Studio Art 2 is our first course that was tracked for a full year. The intent of this course was for sophomores, or students who have had some type of art background, be it drawing, painting, photography or 3D works; to work on a full year of developing their visual voice. Many students that signed up for this year long course are new to art so I have decided to start with our basic introductory level of elements and principles of design. Our first project will be to incorporate at least 3 elements and 3 principles into a work of art that is a physical and artistic representation of YOU the ARTIST. We will draw on inspiration from some fashion illustrations with use of mixed media being we have a variety of skill level at this early point with drawing.
See the examples below for our inspiration.

These examples are from students that attend the University of Westminster who have taken a course in Fashion Illustration.

I am looking forward to seeing what our students come up with as they construct their artistic inner self. I will be sure to post the finished products by the end of September!

I also would like to add that our HONORS Studio Art Class has made a comeback this year after having a long hiatus from GHS. I am really excited about this class as it will be a rigorous course in self examination, mastering technique and a prerequisite for an AP level Studio Art class that will arrive at GHS in the near future. 

Once again, I am really excited about the beginning of the school year and start of a new journey!

Wednesday, April 24, 2013

Mandala Painting Project

Caitlin O'leary
Cristisha Mercado

Nicole Burke

Nina LoGrande

The word "mandala" is from the classical Indian language of Sanskrit. Loosely translated to mean "circle," a mandala is far more than a simple shape. It represents wholeness, and can be seen as a model for the organizational structure of life itself--a cosmic diagram that reminds us of our relation to the infinite, the world that extends both beyond and within our bodies and minds.
Describing both material and non-material realities, the mandala appears in all aspects of life: the celestial circles we call earth, sun, and moon, as well as conceptual circles of friends, family, and community. 

In terms of art, mandalas are excellent examples of radial balance, often using symmetry in the creation of pattern which is an introductory way to explore design. My students really outdid themselves in the design aspect of the mandalas. Using a choice of complementary color pairs, students created outstanding mandalas this term. Just see for yourself!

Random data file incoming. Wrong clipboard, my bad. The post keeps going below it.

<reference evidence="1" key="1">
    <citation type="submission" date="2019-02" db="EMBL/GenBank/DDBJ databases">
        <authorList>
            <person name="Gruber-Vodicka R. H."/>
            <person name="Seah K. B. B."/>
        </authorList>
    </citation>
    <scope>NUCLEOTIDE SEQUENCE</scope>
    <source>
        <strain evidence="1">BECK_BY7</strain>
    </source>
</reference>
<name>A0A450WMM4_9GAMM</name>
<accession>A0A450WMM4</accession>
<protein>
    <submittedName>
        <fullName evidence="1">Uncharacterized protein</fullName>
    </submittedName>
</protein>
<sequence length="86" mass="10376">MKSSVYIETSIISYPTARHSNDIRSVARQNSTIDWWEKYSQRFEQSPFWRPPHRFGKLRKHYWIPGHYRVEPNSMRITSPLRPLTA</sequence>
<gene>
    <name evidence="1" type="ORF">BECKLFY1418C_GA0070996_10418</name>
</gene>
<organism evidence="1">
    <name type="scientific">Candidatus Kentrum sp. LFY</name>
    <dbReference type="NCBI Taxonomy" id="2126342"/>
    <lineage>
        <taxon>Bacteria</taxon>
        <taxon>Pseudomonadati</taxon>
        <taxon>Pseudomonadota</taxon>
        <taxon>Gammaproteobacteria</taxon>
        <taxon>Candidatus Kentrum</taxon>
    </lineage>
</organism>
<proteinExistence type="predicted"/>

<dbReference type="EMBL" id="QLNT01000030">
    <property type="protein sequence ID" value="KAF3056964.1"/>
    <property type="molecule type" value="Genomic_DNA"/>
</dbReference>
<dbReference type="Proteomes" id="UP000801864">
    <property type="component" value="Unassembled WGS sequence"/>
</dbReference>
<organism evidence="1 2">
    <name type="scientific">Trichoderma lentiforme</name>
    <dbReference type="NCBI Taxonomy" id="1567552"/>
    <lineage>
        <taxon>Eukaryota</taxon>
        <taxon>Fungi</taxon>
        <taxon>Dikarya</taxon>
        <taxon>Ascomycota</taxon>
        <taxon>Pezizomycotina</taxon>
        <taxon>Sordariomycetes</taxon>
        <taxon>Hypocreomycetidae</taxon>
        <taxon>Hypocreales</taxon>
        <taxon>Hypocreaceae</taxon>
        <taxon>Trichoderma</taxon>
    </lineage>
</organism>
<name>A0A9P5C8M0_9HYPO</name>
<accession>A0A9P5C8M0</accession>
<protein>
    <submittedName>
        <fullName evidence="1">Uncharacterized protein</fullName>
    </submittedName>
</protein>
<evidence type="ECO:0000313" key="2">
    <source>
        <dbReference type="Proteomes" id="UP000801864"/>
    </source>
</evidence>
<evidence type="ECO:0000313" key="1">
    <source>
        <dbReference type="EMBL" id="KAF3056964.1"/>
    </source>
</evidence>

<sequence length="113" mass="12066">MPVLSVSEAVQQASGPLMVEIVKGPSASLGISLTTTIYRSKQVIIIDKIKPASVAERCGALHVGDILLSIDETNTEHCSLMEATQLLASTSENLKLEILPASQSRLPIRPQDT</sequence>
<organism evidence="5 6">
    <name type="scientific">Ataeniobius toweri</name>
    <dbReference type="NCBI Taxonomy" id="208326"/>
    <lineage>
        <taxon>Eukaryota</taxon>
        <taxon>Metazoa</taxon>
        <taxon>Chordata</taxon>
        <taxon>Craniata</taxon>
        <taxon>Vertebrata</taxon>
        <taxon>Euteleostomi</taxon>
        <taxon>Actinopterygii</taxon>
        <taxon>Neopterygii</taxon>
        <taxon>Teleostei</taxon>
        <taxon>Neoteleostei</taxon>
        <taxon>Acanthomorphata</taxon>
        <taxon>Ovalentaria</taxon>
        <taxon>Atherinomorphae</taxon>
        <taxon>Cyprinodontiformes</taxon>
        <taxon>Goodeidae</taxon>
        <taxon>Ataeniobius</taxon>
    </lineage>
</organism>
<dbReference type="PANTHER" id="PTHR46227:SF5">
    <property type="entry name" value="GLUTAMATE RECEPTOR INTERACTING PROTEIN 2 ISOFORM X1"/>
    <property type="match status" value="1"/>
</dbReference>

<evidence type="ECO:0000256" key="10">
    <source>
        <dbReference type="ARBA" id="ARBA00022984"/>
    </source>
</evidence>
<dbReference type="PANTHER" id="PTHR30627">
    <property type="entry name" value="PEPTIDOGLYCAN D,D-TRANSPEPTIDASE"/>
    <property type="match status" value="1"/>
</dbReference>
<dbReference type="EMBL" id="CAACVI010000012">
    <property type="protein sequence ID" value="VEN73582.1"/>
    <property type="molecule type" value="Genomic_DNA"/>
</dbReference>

Jordan Mineo

Katie Russo

Brianna LeBlanc


Tuesday, March 19, 2013

Drawing Positive/Negative space and Zentangles

Sara Francis

My drawing classes are off and running with the completion of our first in class project and our first creative sketchbook assignment of the marking period. We have spent the first couple of weeks in class talking about positive and negative space. Positive space by definition is the areas containing the SUBJECT matter in a work of art; the objects depicted, as opposed to the background or space around those objects. Negative space is then naturally, the areas in an artwork NOT occupied by the subject matter, but which contribute to the composition. Negative space can also be background space or empty space but not exclusively. 

We drew simple outline sketches of chairs, focusing on shape and space. The key here: getting to draw the chairs big enough that there would be more positive space than negative space. After completing about 4 sketches, students chose one for a POSITIVE space drawing and one for a NEGATIVE space drawing. In the positive space drawings students were to fill in the space with Zentangle designs. In the negative space drawings, the negative space is filled in with Zentangles. All though simple, the outcome is complicated and beautiful as you can see in the examples above.

Our first sketchbook assignment was to take the zentangles and create a figure using zentangles to create hair! What are zentangles you ask? A Zentangle is an easy, fun way to create beautiful, decorative images using structured patterns. There are some great sources to learn more about zentangles, but the best place is the official web site that you can find here: 

Here are some of the assignments:

Erin Jermyn

Meryl Glaser

Michaela Kotob

Veronica Gibbs

Everest Crawford

Jordan Pallazola

Gloria Kabulo

Monday, February 25, 2013

Painting Self Portrait Finals

As a final exam for my Painting 1 students, they were to create an expressive self portrait. A task that may seem daunting at first, but once we looked at a little inspiration from the likes of Frida Kahlo, Chuck Close and Picasso~ ideas began to take life. I was thrilled with the results of these self-portraits! I wish I could keep all my students for the whole year. It seems that they just start to get into the swing of things and it becomes time to let them go. Make no mistake, I will be out there like a cowboy rounding up cattle to get them to sign up for Painting 2 being offered next school year! See you then!

Paula Costa

Johayne Miranda

Zoe Plank

Rebekah Montesino

Mikayla Healey

Laura Johnson

Kerri Colby

Jacqueline Wonson

Alfonzo Sanfilippo
Amy Donnelly